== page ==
Some misunderstandings about order of operations

by David Radcliffe

In this article, I will describe some misunderstandings about order of operations, and suggest a better way of thinking about the topic. Please add your ideas in the comments.

Order of operations is a set of rules that we use to evaluate mathematical expressions. The rules are as follows:

  1. Perform all operations inside parentheses.
  2. Apply exponents.
  3. Perform all multiplications and divisions, working from left to right.
  4. Perform all additions and subtractions, working from left to right.

I like to introduce the topic by showing my students two ways to calculate 3 + 4 \times 5 and asking them which one is correct. I also show them that different calculators will give different answers to the same problem, depending on the type of logic that they use. A four-function calculator gives the answer 35, but a scientific calculator gives 23. In fact, Windows calculator gives both answers, depending on the mode (standard or scientific).

Many students, and some teachers, have misunderstandings about these rules. There are some fine points of the rules that many books omit, and these omissions lead to confusion. Here are some of these misunderstandings.

1. Order of operations applies within parentheses.

Some students know that they should simplify within parentheses first, but they do not realize that the order of operations also applies while working inside parentheses. For example, in the expression

50 - (3 + 5 \times 2)

a student might be unaware that the multiplication must be performed first.

2. Simplifying inside parentheses does not mean eliminating parentheses.

Some teachers describe the first step as getting rid of parentheses. This causes confusion when students are asked to simplify expressions such as 4(-3) or \displaystyle \left( \frac34 \right)^2. In these cases, the expressions inside the parentheses have already been simplified, but the parentheses still serve a useful purpose.

3. Grouping is sometimes indicated by means other than parentheses.

Parentheses are often used to show grouping, but we also use brackets [ ] or braces { }. A century ago, it was also common to use a vinculum, which is a vertical bar written above a part of an expression. The vinculum is rarely used today, but it persists in the notation for square roots.

Grouping is sometimes implied. When an expression is written as a vertical fraction, then it is implied that the terms in the numerator are grouped together, as are the terms in the denominator. For example,

\dfrac{a+b}{c+d} = (a+b)/(c+d).

Expressions in the exponent also have implied parentheses. These parentheses must be entered explicitly when using a calculator.

4. Multiplication and division have equal priority, and must be performed in order from left to right. The same is true for addition and subtraction.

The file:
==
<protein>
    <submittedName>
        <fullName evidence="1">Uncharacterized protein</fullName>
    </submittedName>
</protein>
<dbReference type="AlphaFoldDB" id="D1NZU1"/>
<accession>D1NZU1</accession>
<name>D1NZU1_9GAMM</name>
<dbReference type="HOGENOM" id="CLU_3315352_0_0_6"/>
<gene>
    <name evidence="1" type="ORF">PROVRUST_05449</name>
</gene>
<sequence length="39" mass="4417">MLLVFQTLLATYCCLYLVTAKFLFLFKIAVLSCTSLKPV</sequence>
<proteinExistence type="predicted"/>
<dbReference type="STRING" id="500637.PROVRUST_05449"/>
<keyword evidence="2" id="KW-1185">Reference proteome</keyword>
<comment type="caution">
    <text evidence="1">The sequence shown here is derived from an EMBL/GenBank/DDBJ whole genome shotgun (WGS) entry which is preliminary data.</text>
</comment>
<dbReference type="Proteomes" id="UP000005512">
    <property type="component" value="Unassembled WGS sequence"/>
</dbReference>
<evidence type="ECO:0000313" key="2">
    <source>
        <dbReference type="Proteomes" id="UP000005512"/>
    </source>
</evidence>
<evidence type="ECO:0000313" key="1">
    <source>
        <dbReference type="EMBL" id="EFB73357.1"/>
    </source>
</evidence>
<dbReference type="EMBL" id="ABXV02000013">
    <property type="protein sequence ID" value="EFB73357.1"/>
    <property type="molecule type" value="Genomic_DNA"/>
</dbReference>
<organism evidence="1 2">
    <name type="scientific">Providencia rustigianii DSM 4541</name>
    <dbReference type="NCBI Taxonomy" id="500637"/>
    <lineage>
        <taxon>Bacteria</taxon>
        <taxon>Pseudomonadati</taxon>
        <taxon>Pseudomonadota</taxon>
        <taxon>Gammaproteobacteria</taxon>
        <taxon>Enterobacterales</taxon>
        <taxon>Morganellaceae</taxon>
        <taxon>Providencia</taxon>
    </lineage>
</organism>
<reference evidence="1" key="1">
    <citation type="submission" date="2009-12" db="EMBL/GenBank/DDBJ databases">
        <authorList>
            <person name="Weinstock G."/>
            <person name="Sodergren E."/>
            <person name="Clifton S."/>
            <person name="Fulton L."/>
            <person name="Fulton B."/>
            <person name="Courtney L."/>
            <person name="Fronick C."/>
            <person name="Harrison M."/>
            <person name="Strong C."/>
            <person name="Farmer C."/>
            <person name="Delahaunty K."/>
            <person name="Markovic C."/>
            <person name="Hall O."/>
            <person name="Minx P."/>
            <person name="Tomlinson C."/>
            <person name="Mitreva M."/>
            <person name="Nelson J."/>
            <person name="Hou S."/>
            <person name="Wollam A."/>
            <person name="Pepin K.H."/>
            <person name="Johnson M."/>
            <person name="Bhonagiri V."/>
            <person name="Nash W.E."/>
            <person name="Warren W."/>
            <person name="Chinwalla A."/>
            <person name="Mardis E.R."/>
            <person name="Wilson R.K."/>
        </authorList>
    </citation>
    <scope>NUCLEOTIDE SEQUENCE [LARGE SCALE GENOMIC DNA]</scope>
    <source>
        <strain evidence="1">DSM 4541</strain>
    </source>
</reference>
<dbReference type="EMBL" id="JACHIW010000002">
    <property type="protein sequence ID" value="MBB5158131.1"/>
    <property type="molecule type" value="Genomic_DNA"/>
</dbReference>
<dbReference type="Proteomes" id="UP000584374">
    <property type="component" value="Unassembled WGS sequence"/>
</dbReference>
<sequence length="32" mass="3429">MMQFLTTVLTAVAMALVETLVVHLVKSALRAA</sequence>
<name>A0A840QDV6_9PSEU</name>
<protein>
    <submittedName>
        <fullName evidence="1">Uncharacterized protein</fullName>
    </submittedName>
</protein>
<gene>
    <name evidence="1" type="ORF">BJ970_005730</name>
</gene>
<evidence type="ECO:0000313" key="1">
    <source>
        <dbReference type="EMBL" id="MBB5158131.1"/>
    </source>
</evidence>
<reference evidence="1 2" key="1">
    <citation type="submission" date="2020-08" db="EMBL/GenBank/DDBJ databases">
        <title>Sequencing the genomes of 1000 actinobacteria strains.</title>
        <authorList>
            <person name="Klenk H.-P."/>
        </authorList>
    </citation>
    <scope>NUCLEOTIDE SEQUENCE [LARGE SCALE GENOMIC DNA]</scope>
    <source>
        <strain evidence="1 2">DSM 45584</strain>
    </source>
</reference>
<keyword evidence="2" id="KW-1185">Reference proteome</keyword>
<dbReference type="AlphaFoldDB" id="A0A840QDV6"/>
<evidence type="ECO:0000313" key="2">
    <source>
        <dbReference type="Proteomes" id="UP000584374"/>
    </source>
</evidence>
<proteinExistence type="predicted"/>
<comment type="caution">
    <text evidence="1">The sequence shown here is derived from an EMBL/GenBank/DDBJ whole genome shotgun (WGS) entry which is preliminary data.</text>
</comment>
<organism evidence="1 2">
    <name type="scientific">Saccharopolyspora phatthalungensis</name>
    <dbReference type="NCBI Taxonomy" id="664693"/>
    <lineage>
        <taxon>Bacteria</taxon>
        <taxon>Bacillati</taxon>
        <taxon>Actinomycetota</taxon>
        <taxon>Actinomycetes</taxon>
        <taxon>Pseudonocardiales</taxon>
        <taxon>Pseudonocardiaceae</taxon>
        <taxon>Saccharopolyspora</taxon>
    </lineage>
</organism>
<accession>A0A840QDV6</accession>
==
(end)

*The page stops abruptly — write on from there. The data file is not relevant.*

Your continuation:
This point is discussed in an excellent blog post by David Ginsburg, so I will not discuss it in this post. Please read his post!

5. Order of operations is an oversimplification.

If we reflect on how we actually simplify expressions, we will realize that we do not always strictly follow the order of operations. Sometimes we perform calculations in parallel, and we may even perform an operation of lower priority first. For example:

13 + 7 - 3^2 = 20 - 3^2 = 20 - 9 = 11.

This is a violation of the rules of operations, since we performed the addition first. And yet, we know that this violation is harmless; the answer is still correct. Is there a good way to formulate the rules for order of operations to allow for this flexibility?

6. Mathematical expressions are recursive.

Recursion is a difficult topic, but it is crucial for understanding mathematical expressions. Our notation forces us to write mathematical expressions in a linear order, but the true structure is better reflected by a tree. For example, here is the tree structure for 1 + 2 - 3 \times 4.

Expression Tree

Expression tree for 1 + 2 − 3 × 4.

It is important that students learn to see this recursive structure. The structure can be shown in other ways, such as circling 1+2 and 3×4.

7. The last operation is the most important.

In beginning algebra, every expression is either a single number, a sum, a difference, a product, a quotient, or a power. The type of the expression is determined by the last operation to be performed. This operation is at the root node of the expression tree.

We use the last operation when we are solving a linear equation. To solve the equation

4x + 3 = 20

we first subtract 3 from both sides, because we must undo the last operation, which was adding 3.

The last operation is the key to applying the rules for derivatives in calculus. If the last operation is addition then we use the sum rule, and if the last operation is multiplication then we use the product rule.